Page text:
Identity Theft: How to Avoid Becoming a Victim.

Electronics such as tablets, smartphones and MP3 players were some of the hottest gifts this Christmas season. Although these gadgets are fun to use and provide easy access to the internet, they can also become tools for identity theft if you’re not careful. There are phishing websites that imitate legitimate companies. They will send an email or text with a link to their website, all with the intent of stealing your identity and credit card information. One such scam recently happened in Utah and was reported on a local news station (found here).

identity theft

This company’s name was used in a recent phishing scam.

Many consumers in Utah received a text message on their phone stating that as a valued Best Buy shopper, they had won a $1000 gift card. The message had a link attached to it. This link took the customers to a Best Buy website. Only this website wasn’t Best Buy, it was a fraudulent website made to imitate Best Buy. Although the website looked legit, customers became leery when they were required to enter a lot of personal information to claim the prize. It turns out that the website was part of a phishing scam designed to steal customer’s identity and credit card information. The link of the text was registered in the Bahamas.

Best Buy is not the only company to have their name used in identity theft scams.

By following these guidelines from Windows Help and Support, you can avoid becoming the next victim of identity theft.

  • If you arrive at a website from a link in an email message, verify with the sender of the email message that the website is legitimate before you provide any information to the site. Phishing websites can sometimes send email messages that mimic, or spoof, legitimate email addresses.
  • Make sure that the website’s address begins with HTTPS, and that a lock icon Picture of lock icon appears in the Address bar. You can click the icon to view security information and certificatedetails.For more information on secure websites, see How to know if an online transaction is secure in Internet Explorer 9.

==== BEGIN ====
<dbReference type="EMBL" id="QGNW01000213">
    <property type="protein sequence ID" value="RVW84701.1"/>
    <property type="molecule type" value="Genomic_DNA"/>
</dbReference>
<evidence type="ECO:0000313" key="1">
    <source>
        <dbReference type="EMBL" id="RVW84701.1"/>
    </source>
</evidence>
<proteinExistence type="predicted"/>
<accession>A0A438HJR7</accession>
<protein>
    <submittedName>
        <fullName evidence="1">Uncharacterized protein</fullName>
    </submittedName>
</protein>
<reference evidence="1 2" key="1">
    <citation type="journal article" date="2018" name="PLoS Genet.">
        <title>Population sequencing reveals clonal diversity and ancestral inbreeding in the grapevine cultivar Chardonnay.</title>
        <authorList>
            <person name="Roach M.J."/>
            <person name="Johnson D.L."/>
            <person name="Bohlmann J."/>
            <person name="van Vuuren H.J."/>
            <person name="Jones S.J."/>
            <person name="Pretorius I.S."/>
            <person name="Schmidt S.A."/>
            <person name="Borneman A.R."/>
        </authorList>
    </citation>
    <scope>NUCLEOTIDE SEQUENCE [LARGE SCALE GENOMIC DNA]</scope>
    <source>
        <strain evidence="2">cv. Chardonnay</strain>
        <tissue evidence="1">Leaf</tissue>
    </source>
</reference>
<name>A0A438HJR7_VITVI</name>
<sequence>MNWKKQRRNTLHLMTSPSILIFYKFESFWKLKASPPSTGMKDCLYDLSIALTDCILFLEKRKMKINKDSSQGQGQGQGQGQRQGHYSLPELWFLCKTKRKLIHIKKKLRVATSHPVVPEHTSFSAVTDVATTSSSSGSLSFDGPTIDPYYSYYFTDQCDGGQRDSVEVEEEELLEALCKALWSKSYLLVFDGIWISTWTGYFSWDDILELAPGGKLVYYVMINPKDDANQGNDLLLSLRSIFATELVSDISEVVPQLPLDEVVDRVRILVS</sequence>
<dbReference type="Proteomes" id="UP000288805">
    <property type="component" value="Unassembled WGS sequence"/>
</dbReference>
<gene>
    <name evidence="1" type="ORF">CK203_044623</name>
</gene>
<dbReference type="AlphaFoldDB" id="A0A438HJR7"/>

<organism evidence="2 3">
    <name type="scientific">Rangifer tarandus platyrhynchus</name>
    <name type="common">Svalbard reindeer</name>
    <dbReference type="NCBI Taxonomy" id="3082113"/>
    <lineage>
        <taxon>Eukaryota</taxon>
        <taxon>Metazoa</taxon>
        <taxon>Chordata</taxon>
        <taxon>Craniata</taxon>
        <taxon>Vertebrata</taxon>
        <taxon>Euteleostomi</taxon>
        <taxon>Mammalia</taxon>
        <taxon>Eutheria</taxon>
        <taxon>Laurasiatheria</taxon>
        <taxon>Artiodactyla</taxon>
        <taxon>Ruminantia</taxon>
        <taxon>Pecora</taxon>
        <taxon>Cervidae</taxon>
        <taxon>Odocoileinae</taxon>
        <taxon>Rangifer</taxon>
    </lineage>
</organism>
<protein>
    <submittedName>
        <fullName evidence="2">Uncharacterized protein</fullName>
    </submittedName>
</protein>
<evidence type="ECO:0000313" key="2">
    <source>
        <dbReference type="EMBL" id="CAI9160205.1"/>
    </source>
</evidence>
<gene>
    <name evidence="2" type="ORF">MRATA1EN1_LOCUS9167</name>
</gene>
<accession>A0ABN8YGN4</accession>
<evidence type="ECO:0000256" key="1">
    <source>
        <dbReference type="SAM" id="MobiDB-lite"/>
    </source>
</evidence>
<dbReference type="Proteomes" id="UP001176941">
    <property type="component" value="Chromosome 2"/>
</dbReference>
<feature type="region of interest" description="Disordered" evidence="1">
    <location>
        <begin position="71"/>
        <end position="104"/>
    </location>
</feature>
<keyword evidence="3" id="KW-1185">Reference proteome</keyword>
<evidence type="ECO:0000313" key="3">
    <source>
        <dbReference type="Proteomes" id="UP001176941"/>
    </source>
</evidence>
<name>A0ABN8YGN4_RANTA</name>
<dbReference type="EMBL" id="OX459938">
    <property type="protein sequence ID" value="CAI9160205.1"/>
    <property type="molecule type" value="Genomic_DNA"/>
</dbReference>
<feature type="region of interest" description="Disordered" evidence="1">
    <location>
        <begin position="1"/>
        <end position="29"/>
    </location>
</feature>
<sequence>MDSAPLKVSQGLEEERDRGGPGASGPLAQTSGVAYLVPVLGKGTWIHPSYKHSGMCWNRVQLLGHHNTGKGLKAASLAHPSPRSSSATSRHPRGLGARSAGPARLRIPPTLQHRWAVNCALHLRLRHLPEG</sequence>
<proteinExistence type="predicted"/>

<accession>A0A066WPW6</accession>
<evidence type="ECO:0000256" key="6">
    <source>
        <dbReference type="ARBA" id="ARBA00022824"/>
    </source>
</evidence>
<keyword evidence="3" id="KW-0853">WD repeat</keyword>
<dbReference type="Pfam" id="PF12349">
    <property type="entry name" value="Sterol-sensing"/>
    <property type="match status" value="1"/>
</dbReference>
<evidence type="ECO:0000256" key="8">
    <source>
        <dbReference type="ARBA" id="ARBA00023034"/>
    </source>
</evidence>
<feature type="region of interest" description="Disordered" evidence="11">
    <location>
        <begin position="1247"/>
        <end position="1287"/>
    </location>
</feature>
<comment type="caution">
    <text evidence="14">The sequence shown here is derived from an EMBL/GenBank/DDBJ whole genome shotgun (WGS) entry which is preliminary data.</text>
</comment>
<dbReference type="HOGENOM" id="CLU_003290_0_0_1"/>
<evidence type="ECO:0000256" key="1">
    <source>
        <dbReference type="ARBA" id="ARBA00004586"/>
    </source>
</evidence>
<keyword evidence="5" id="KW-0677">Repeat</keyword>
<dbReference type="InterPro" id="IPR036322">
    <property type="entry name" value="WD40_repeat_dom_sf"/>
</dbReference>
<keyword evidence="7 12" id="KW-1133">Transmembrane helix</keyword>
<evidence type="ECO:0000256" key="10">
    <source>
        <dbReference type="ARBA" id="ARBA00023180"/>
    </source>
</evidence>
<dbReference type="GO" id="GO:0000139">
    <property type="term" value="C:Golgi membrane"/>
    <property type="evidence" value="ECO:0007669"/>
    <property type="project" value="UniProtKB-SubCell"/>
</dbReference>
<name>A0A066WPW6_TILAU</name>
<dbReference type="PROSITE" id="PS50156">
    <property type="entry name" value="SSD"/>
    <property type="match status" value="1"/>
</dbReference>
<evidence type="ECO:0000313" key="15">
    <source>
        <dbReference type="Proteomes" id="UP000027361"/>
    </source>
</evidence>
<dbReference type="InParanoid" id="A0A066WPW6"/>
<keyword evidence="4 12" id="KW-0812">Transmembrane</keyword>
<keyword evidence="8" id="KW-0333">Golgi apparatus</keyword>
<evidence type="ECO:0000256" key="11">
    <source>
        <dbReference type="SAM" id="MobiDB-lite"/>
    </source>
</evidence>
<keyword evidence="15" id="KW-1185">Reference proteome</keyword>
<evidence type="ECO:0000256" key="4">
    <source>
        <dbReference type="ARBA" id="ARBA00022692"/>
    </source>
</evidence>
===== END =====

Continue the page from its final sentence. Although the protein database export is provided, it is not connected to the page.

• Check the web address in the Address bar and in the certificate details to make sure it matches the address you want. Phishing or fraudulent websites will often use similar website names to trick visitors into believing they’re visiting trusted sites.
  • If you’re visiting a retail website, check the site for a phone number or street address so you can verify that it’s legitimate. If the site only provides an email address, send a message to the address to request additional contact information. Don’t provide personal information to a website that has no contact information.
  • Check to see if the website displays an Internet trust organization logo. The logo indicates that a site has a privacy statement and allows users to choose how their information is used. Example organizations include TrustGuard, TRUSTe, BBB Online, and WebTrustwebsite.Note, however, that many legitimate websites aren’t registered with trust organizations, and some websites display fraudulent logos. If you aren’t sure whether a trust logo is legitimate, contact the trust organization to see if the website is registered with them.

The most important thing is for parents to know what their kids are doing with their hand-held devices and to make sure that you know for certain that the website you are on is authentic and has the proper security measures set up before giving any personal or payment card information.

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